The Oleander Fairy Tale,
or how 'Kewpie' journeyed through the big wide world and came home again.
Nerium Oleander “KEWPIE”
And once again, the concentrated energy of a hurricane lurked over the Gulf of Mexico. Nature awaited its impact on the coast. The heavens opened over Galveston, Texas, and the heavy tropical deluge brought about a great flood. The inhabitants knew that their struggle with the forces of Nature would demand all their strength.
The storm abated and the sun appeared once more. We, the seedling children of the oleanders, lay in our earthen beds and waited for its warm breath. Soon, we hopped happily out of our seed coats. We strained and stretched, as we wanted to get a peek at the world out there. Oh, it was beautiful – a blooming garden!
My sisters and I had a lovely and sunny life. We grew into healthy and vigorous oleander plants. The great moment of our first blossoms was approaching. The bright buds unfurled their petals, and the diverse colors began to glow. Now, people’s interest was awakened. They observed us extensively; they discussed, took photos, and documented. They assigned names, so that they would not get us confused later. But why was my pot always being set off to the side? People were whispering. Trembling spread over my branches – did they not want me? Then a gentle hand reached toward me, poured water over my roots, and wide-open eyes beheld my blossoms:
“What an extraordinary pattern on the petals! As if pink paint ran over a white flower and left behind such irregular streaks! A pink which reminds us of the wild oleander on the Mediterranean. The large petals form a windmill shape which spin outward – but this doesn’t appear to be the norm, because – look at another twig, the blossoms here are uniformly pink. You can also see a different corona shape! In short, a spectacular new oleander flower has been born here, and its uniqueness should be reflected even in its name!”
A beautiful young lady with blond locks once founded the International Oleander Society in Galveston - Maureen Elisabeth ‚Kewpie‘ Gaido - she was in love with all of the gorgeous oleander blossoms. She worked tirelessly to promote the oleander and its merits all across the land, even to the President of the USA, Ronald Reagan! Galveston became the Oleander City.
My sap bubbled with happiness – I was to bear the name of our advocate?!
NERIUM Oleander „ K e w p i e “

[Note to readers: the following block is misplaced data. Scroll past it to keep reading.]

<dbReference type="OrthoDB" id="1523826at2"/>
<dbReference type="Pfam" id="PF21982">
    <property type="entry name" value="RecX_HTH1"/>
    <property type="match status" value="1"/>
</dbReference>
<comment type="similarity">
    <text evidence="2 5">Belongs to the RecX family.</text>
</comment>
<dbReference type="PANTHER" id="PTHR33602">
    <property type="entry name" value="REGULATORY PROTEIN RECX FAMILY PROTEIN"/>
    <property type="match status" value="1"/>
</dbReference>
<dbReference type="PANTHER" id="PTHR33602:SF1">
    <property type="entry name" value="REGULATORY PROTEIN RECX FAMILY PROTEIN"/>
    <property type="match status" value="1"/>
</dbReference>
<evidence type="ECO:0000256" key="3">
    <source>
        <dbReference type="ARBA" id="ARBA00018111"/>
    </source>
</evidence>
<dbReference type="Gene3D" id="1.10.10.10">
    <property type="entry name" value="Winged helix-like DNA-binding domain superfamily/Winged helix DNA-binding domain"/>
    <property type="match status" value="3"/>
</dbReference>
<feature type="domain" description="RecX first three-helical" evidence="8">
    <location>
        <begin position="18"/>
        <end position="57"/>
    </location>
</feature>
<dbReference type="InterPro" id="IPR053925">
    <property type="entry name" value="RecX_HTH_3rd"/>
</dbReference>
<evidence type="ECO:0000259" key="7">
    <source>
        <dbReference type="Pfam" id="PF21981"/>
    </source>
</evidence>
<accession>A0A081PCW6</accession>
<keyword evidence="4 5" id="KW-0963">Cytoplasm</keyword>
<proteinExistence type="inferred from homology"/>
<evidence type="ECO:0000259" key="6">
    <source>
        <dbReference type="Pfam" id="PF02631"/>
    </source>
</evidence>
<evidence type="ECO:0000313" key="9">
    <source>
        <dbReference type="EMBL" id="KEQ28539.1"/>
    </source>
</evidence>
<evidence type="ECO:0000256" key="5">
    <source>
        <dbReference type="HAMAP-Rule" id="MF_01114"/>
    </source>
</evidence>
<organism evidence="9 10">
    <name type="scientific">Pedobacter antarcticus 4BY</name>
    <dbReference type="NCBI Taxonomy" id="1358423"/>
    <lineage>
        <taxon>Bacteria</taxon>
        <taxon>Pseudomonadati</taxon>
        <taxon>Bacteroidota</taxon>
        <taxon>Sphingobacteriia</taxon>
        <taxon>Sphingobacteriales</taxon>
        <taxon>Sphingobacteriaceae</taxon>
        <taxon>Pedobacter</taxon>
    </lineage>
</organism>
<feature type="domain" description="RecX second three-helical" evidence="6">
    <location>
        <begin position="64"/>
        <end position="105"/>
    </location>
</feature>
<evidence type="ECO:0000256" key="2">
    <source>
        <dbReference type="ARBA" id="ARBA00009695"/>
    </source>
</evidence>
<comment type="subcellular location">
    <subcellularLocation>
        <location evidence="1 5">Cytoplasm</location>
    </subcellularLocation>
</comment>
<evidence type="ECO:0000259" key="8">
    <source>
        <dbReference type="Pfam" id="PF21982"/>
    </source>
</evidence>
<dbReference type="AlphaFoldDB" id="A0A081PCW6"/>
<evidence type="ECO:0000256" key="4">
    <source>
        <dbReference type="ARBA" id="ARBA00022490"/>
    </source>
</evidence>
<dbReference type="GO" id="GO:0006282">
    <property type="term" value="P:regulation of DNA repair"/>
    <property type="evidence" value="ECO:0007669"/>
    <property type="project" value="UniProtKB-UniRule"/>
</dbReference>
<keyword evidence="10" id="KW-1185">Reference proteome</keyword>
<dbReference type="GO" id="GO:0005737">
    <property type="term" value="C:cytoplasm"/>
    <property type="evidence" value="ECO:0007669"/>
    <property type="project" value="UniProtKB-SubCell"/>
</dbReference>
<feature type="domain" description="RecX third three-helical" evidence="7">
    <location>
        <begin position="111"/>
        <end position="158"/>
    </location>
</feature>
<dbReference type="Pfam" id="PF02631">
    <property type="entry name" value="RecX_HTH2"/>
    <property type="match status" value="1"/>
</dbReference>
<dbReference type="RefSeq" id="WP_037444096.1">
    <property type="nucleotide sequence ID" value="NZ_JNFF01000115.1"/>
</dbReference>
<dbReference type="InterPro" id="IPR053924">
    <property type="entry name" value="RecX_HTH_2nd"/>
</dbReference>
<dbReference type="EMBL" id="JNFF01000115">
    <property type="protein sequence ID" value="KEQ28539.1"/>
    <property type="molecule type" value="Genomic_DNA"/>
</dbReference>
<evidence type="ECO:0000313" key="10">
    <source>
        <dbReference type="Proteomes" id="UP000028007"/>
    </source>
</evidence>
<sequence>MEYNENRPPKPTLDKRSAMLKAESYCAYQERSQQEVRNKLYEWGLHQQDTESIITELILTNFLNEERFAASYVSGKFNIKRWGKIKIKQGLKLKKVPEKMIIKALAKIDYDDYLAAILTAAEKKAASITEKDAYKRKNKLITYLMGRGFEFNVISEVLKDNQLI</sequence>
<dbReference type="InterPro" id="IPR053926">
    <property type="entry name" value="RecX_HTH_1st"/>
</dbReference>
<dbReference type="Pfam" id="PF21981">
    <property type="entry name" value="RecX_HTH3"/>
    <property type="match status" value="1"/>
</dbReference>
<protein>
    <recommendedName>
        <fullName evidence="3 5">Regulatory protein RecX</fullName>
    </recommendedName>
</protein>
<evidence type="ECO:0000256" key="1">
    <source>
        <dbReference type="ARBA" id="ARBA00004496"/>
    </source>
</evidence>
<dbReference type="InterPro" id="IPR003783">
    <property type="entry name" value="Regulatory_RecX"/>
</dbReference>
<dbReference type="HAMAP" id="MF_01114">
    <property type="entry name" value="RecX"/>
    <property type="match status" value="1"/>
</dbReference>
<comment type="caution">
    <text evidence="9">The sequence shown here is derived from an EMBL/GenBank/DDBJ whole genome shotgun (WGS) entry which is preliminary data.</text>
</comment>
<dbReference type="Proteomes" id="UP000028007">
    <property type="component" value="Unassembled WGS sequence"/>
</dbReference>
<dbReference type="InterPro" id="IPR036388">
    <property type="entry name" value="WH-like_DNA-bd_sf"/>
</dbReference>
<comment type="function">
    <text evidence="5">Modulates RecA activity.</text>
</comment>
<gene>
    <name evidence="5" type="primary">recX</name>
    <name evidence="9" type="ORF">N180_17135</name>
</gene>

Visitors came to Galveston from all over the world. One of them fell in love with my striking “Kewpie”-blossoms and took me to “Old Europe” in the form of a few cuttings. And that’s how I left Galveston and began my adventure!
All of my twigs were treated with great attentiveness and loving care, and soon “Kewpie”, in multicolored, lacquered ceramic pots, adorned a big veranda in Berlin, the capital of Germany. But unfortunately, Nature brought a lot of rain and we often lamented with her.
The people set out on a trip to Greece. A “Kewpie” plant was to be a gift from the guests – I was to go along! Joyfully, I welcomed the light and warmth! Wonderful – finally in the South again! My blossoms were sparse and not too promising owing to the stress of the trip. The hosts’ enthusiasm was guarded at first, but when they were handed photos, they went wild! Their excitement over this new oleander was piqued!
I was planted in Greek garden soil and received the shock of my life – a soft, limey soil, sandy and well-drained too, enveloped my roots. The ground water, from a deep well, was pleasantly cool. The high calcium content of the water was a surprise, and it had a positive influence on my growth. But there was more! I stood in a little “fairytale forest”!
The butterfly-shaped flowers of the Bauhinia glowed in wine-red and purple, in dense clusters on long branches. Dark red, beak-shaped flowers bloomed on the thorny branches of the Erythrina. Little sky-blue bells swayed in the delicate filigreed foliage of the Jacaranda. The branches of Callistemon bore red, white, and yellow bottlebrushes. Unique “hairbrushes” in yellow-brown and red on the Grevillea. The woody flower balls of the Eucalyptus, with their dark red “hair”, were the flowering high point from Australia. The intense fragrance of orange and lemon blossoms wafted through the air and blended with the glowing colors of the climbing bougainvillea. The many oleander sisters which surrounded us and also grew between trees and babnana plants, roses and hibiscus, were the hit of the summer! Their wealth of colorful blooms was the only one in the heat of midsummer. When everything else wilted under the blazing sun, their radiant blossoms won the competition! But – what was being whispered in the “Green World”? The oleanders would also be the “guards” here? Their toxic chemicals would ward off harmful pests? Well, there was peace underground; there had never been a case of the poisonous oleander roots damaging a cultivated plant.
The years went by, and “Kewpie” became a mighty and many-branched shrub. Cuttings from my branches were able to bring a new generation of “Kewpies” to life. In Austria, Hungary, Germany, and France, “Kewpie” became famous as a rare oleander variety from the USA with unique blossoms.
And yet again there was a journey. This time, the gift from a guest came in the form of a watercolor. The gesture was to be a return of “Kewpie” to the bosom of her family. The painting was to bring the thanks of the many fans of “Kewpie” in Europe to the granddaughter of the great Kewpie Gaido.